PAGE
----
Dozens of people went on strike Wednesday nearby Maximus Federal’s Hattiesburg call center demanding better treatment from the company. Better health coverage and higher wages were among their demands.
Christine Jimenez spends her workdays on the phone explaining affordable health care to callers who dial 1-800-MEDICARE. Meanwhile, her own health care expenses are piling up.
Despite working for a Maximus Federal call center contracted to help manage patients under the Affordable Care Act and Medicare plans, the 27-year-old described her own company provided health insurance as abysmal.
Last year, she said about $18,000 came out of her paychecks to cover health insurance costs for her and her three kids — that’s more than half her $32,000 salary. That’s not counting out-of-pocket costs. The family deductible for the coverage was a staggering $9,000.
Jimenez and most of the call center’s workers don’t get paid sick days. While they get “earned” days off, that time off isn’t paid.
So on Wednesday, Jimenez and several of her colleagues went on strike. In all, 47 workers and organizers participated in the strike, either gathered near the Maximus Federal’s Hattiesburg call center or participating online, demanding better treatment from the company.
“I was scared to come out today,” Jimenez said. “But it was important to show my daughter that no matter how small you are, you can come together and make a difference.”
After employee pressure, Maximus recently dropped the individual deductible of $4,500 to $2,500, which is closer to — but still about $830 more than — the national average. But Jimenez and others say they’re not done fighting for better pay and benefits from the multibillion-dollar company.
Jimenez’s 3-year-old daughter, Naomi, gripped her mother’s hand while holding a protest sign.
“I’m doing it for her,” Jimenez said.
Maximus workers in Bogalusa, Louisiana, held a similar demonstration at the same time late Wednesday morning.
Maximus Federal has about 10,000 workers across 11 call centers in nine states. At the end of fiscal year 2021, the company reported a revenue increase of 22.8% at $4.25 billion.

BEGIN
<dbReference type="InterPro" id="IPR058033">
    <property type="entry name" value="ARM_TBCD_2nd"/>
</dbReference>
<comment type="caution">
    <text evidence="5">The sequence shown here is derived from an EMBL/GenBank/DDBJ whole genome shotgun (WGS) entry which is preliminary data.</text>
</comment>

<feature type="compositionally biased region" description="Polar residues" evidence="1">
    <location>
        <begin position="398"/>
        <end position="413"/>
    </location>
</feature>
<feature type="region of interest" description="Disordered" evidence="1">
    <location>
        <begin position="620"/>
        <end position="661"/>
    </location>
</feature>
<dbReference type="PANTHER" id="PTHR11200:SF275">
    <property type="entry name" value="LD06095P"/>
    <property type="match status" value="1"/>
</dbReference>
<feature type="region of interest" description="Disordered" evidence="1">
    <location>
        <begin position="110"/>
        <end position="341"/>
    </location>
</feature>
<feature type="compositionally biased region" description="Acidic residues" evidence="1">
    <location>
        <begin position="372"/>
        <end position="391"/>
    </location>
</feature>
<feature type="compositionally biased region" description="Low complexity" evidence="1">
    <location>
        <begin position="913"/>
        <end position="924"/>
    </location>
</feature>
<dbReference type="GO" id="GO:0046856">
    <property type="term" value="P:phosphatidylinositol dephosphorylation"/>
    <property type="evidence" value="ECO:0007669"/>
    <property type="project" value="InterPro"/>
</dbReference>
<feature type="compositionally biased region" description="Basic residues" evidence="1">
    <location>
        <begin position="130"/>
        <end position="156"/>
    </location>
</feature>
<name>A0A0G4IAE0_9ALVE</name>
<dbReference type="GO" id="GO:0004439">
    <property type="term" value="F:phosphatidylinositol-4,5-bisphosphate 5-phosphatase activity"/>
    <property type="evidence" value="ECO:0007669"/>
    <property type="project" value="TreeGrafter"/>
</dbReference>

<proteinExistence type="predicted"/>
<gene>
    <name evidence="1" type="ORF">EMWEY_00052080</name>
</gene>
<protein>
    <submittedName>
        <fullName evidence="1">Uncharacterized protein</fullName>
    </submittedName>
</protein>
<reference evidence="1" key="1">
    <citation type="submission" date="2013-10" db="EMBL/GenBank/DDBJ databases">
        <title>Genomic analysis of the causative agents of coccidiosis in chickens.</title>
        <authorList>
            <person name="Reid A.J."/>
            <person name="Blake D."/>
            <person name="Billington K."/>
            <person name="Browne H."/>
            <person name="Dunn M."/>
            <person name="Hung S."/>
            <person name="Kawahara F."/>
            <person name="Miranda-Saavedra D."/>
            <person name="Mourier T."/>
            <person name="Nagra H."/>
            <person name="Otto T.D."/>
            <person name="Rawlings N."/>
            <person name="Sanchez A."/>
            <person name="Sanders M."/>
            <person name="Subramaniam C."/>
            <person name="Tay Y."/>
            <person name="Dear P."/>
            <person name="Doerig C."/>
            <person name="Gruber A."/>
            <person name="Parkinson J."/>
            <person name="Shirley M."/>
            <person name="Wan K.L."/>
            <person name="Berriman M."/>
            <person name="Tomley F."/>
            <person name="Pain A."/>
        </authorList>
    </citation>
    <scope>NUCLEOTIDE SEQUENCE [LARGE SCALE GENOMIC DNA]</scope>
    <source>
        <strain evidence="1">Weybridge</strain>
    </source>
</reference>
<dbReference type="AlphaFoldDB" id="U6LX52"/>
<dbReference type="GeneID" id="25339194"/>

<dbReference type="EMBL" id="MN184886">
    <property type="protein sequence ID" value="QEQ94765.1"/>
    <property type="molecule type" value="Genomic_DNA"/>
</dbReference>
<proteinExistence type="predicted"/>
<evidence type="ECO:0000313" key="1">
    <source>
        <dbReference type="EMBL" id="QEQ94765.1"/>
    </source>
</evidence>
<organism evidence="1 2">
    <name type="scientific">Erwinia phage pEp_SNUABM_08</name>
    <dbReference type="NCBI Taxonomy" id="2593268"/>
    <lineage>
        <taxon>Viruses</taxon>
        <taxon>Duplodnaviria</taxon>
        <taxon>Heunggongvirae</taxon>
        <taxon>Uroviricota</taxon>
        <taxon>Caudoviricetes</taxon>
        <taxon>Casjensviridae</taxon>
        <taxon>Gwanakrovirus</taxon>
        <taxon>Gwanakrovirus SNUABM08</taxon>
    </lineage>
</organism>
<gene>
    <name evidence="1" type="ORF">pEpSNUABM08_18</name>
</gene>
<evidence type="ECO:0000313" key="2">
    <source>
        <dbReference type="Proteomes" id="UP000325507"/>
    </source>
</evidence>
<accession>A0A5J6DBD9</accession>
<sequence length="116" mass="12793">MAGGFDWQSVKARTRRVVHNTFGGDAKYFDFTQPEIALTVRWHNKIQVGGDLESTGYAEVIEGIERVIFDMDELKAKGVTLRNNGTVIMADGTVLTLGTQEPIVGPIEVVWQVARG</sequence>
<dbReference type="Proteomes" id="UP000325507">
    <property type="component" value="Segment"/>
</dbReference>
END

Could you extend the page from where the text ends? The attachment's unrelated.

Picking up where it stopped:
The company said in a statement to Mississippi Today that it cares about its workers and has been advocating for updates to the Service Contract Act, which is a federal labor law that applies to every employer contracted by the federal government.
“Maximus has improved health care benefits within the limitations of the funding levels made available under the terms of the (contract agreement) under which we operate,” the company said in the statement.
Workers are also calling for an increase in their wages. Currently the call center workers make $15 an hour, a recent bump up from $11.25.
The pay increase came in anticipation of President Joe Biden executive order that requires all federal contractors to pay their workers at least $15 an hour. The order also calls for the Secretary of Labor to set a federal contractor minimum wage each year, meaning it could change.
Maximus workers say they’re worried their pay could drop back down if it’s no longer required, by law, to be $15.
In its statement to Mississippi Today, Maximus said their move to increase wages before the president’s order was finalized shows their dedication to employees.
Sheree Collier, 59, of Collins has worked at the company since 2017. Her best friend, Frances Poole, 55, of Hattiesburg, has worked there the last seven years. Yet, neither have had individual raises based on their experience or tenure. Poole makes just as much per hour as new hires.
“I’ve never worked for a job before where I wasn’t paid for my merit,” Collier said.
Collier led much of the group in chants: “More dignity, more respect — more money in our checks.”
“I know you can hear me in there, supervisors” she bellowed through the megaphone.
On Tuesday, one of the Hattiesburg call center workers filed a complaint against the company to the National Labor Relations Board. A case is now opened. The worker is accusing the company of “coercive actions” and “coercive statements,” which could include surveillance and threats against an employee trying to organize, according to board records.
Maximus workers are not in a recognized union, although they are in organizing efforts with Communications Workers of America and its local CWA 3509 chapter.
They employees say they’re working toward unionizing and hope to get enough to support to be recognized and able to bargain with Maximus.
“We respect our employees’ legal right to attempt to organize, and any information we provide is designed to help them make an informed decision about union representation,” Maximus said in its statement.
Mississippi is a right-to-work state, meaning workers are not required to pay dues or join an established union. Like much of the South, Mississippi is known for having few active unions.
Efforts to unionize Maximus workers have fizzled before. Poole said, in part, it’s because of high turnover of her coworkers. But previous union talks never resulted in a strike like Wednesday’s.
“Don’t be afraid,” Collier said through the megaphone to fellow strikers, while other workers parked and walked into the offices. “Don’t let Maximus intimidate you.”
Clarification: This story has been updated to reflect the total number of workers who participated in the strike, some of whom did so online. Language about where employees are in the unionization process has also been updated.
-- Article credit to Sara DiNatale of Mississippi Today --